10 hours ago
Friday, January 28, 2011
An activist government agency, a map
What a map it was.
Many thanks to Patsy for sending this story.
In the 1800's the United States Coast Survey, now part of the National Oceanic and Atmospheric Administration, was the official keeper of technology, scientific knowledge and map making for the US Government. Their official responsibilities included accurate map making of all US rivers and coastal waters, but occasionally the curiosity of the department head crept in and official maps veered in tangents never intended.
The 1860 US census was the last to include slaves. Inventing new display techniques, and using the new census data the Coast Survey created a map in 1861 illustrating the number of slaves by county. Shading was used to illuminate the number of slaves. The darker the shading the greater the number.
From a propaganda standpoint the map couldn't have been better. With a quick glance a Northerner could discern the order of states secession(the more slaves, the sooner gone). A more careful reading would show a field commander where pockets of Union solidarity lie in the South. On a more personal level, mid Missouri calls itself "Little Dixie". I never understood why until I saw the map.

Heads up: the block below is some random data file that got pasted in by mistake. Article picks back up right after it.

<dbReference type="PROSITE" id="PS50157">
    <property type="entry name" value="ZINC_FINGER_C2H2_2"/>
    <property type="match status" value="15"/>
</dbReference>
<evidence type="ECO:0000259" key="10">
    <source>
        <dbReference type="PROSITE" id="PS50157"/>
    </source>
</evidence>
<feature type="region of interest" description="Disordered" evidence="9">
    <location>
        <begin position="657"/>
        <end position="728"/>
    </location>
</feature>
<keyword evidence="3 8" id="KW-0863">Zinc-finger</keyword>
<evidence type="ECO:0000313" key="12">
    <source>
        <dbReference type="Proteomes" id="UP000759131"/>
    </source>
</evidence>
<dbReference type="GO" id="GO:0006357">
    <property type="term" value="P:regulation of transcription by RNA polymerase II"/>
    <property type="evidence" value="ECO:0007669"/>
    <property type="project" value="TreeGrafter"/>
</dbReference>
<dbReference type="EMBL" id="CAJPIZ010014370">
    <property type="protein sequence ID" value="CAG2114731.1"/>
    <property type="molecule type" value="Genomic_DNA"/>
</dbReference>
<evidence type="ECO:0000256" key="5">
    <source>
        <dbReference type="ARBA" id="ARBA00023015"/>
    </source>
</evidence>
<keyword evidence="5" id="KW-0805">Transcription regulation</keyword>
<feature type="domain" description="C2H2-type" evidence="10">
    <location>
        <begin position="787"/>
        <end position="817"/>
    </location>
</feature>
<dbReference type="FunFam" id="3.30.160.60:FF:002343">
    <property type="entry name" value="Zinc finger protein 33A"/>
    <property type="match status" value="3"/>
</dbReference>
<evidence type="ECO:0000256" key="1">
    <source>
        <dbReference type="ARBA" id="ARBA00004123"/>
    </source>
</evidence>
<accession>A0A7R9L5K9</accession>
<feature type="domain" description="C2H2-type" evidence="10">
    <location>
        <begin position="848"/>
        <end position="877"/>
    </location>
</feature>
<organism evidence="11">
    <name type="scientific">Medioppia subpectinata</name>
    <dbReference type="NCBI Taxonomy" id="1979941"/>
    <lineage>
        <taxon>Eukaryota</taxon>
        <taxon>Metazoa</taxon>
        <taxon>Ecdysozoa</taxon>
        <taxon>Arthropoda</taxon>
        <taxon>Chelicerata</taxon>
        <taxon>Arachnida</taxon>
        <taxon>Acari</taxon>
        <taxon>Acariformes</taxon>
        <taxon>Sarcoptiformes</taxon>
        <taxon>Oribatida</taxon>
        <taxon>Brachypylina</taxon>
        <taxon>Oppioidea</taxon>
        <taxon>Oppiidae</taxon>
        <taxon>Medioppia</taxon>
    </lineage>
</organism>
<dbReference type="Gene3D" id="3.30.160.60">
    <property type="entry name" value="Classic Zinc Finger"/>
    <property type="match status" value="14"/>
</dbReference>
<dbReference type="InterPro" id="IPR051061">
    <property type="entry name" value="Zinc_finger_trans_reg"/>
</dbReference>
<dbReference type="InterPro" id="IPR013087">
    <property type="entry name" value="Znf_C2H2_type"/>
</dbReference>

This map was Lincoln's favorite and is included, bottom right, in the official painting of "Lincoln Reading the Emancipation Proclamation to his Cabinet" by Francis Carpenter.
For other map geeks the NOAA collection of maps are available electronically here.